Real estate agents cop it on many fronts.
Dressed to the nines; flitting about from one showing to the next in a sporty European hatch.
Throwing out TattsLotto-sized numbers like confetti in the wind. Effortlessly quoting million-dollar price tags like it’s all just a game of Monopoly.
Yet, for all the clichéd images, some agents know a thing or two. Not just about the next hot suburb, or the latest interior fashions…although, you would expect them to know something about those.
However, it is something much more basic than that.
Through their own experience, some agents have come to know a thing or two about something else…expectations.
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Many years ago, there was a television interview with a real estate agent. The chap certainly was not young. And he struck me as a bloke who might not necessarily get about in a flashy car.
But there was one thing he had observed from many decades in the game.
That is, when it came to young would-be first homebuyers, many (though not all) wanted to start off in a home in which their parents had finished.
In other words, what might have taken their parents a lifetime to achieve — and possibly several ‘trade-ups’ along the way — was the standard of house they expected to live in from the start.
Of course, the agent was making a generlisation. It certainly does not apply to everyone. But it was an interesting observation from someone who had spent a lifetime at the property coal-face.
You could argue that it is a similar story with cars…and holidays.
Having the Right Expectation of Your Investments
Expectations also play a large part in other types of investing, like the share market.
Whereas first homebuyers might have false expectations about the standard of house they want, and can afford, share investors can also have a false expectation about the shares they own. Particularly if they have owned shares for a very long time.
For one, they might expect shares that have performed particularly well in the past, to repeat that same performance into the future.
One class of shares that highlight this in particular are bank shares.
From the 1990s, banks shares grew at phenomenal pace. But it wasn’t just about rapidly growing shares prices.
Dividends also played their part. The size of banks’ dividends grew along with their share prices. Those that got in on the Commonwealth Bank’s float would now be sitting on a near 100% annual yield.
But the thing with CBA is that its share price has grown all of 25% in total, since its pre-GFC peak in 2007. In other words, its share price has barely matched inflation in all that time.
Mind you, CBA is the best performer of the Big Four. The other three have fared much worse than this.
What’s more, since 2015, CBA has continued to trade sideways. That’s despite rallying after the handing down of the royal commissioner’s report. CBA is still a long way from its all-time high.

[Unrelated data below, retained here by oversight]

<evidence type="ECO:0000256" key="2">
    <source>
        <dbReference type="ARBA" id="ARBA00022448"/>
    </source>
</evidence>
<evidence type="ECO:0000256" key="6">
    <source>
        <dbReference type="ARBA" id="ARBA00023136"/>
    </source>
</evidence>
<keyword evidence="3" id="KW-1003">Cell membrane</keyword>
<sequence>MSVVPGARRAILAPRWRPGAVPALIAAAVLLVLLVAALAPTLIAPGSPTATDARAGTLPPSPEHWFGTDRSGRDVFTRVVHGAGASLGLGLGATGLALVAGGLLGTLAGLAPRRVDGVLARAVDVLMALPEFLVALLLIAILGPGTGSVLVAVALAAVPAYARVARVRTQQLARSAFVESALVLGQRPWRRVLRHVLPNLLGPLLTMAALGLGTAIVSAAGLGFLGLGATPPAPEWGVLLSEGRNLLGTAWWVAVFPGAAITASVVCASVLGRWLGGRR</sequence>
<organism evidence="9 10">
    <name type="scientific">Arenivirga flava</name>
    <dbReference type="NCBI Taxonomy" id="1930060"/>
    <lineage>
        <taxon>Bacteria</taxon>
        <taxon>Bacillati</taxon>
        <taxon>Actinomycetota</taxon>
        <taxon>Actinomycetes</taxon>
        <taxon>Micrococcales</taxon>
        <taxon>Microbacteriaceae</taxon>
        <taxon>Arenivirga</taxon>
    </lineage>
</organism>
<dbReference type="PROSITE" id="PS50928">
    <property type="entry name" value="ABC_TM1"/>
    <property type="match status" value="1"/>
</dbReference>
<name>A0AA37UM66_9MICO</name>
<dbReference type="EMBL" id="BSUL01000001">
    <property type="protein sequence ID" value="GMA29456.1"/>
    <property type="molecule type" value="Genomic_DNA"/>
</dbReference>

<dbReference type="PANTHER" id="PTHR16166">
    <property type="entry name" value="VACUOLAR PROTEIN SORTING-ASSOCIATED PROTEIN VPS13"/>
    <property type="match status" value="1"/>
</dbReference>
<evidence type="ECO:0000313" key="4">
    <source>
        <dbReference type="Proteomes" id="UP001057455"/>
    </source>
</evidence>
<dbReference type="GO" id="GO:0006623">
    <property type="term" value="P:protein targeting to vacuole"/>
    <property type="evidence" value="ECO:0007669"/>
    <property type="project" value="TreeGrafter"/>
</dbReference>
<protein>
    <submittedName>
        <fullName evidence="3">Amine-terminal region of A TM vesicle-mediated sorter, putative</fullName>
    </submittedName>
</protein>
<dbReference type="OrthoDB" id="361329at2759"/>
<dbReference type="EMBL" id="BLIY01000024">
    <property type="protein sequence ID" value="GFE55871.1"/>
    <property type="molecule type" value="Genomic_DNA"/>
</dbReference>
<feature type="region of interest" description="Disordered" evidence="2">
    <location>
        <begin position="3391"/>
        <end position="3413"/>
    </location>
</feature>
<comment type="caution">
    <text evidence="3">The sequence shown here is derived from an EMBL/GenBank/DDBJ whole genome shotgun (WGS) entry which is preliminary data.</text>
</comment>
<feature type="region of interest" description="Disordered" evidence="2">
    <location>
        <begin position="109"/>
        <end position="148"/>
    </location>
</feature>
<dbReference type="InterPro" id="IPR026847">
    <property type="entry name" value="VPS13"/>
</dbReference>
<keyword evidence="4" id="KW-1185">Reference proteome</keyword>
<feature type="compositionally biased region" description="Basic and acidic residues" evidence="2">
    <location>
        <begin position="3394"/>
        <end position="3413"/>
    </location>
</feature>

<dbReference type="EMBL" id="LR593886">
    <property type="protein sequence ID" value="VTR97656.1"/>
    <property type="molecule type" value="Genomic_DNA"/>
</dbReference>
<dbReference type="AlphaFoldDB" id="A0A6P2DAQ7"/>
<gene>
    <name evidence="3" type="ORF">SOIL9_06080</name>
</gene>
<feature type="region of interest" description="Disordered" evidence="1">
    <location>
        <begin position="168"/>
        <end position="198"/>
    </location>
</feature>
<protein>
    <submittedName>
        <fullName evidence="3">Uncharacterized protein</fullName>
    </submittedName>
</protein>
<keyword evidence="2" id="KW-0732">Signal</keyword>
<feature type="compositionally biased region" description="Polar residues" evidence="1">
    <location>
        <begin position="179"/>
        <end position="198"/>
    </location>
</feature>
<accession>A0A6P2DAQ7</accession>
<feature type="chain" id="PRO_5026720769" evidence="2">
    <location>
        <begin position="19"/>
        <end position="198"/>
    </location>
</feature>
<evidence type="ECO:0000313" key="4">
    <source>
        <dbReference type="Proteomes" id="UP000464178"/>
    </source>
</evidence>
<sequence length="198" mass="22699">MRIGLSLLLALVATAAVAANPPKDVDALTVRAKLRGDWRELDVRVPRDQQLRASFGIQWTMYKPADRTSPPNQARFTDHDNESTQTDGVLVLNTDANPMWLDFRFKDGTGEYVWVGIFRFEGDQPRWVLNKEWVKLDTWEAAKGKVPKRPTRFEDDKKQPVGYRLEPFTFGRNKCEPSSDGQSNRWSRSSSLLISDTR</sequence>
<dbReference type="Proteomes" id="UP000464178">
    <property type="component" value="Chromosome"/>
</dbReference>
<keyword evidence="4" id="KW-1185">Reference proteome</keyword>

In the two decades from the 1990s to the GFC, CBA was a growth stock.
Similarly, after the GFC meltdown, CBA’s shares rallied strongly, more than doubling in 12 months. They then doubled again, but this time it took three years, from 2012 to 2015.
The post-GFC spike came off the back of an oversold CBA bouncing back to a level of equilibrium. It was a bubbling property market that propelled CBA higher in the other period, beginning in 2012.
Over that time, CBA transformed from a growth to an income stock. Along with that, its expectation from shareholders has changed.
Growth Stocks or Yield Stocks?
While capital growth is always welcome, banks have become yield plays.
It is not only bank shares, though, where expectations have changed. Plenty of the other big blue chips — like the REITs and supermarket behemoths (like Coles and Woolworths) — have also become yield plays. No matter how much they strive for growth.
Though, having spun out Coles Group, Wesfarmers Ltd is trying to rejig growth in its bid for rare earth miner, Lynas Corporation.
And Telstra, having announced plans to cut a swathe through its costs — including mass retrenchments — is aiming to reinvent itself too as a growth stock.
However, apart from a handful of examples, many of the big blue chip stocks have stagnated into purely yield plays. Given their size, and the (limited) size of Australia’s population, perhaps that is inevitable.
Of course, yield plays are fine if income is what you are after. Especially if this is what you expect from your investments. With term deposit rates so low, a steady dividend flow is worth more to some than just capital growth.
However, if growth is what you are after, then your expectations might lie elsewhere. These are stocks that might not belong inside the ASX 50, but are still big and growing businesses nonetheless.
One way to start is to google a list of stocks in the ASX200 or 300. Start with the big-cap stocks and work your way down. Among that list, you will find stocks that you have never heard of.
Amongst this group, you might also find something else. That is, a swag of stocks — ones that you won’t find on the broker buy lists — that more accurately reflect your own expectations from the market.
All the best,
Editor, Options Trader
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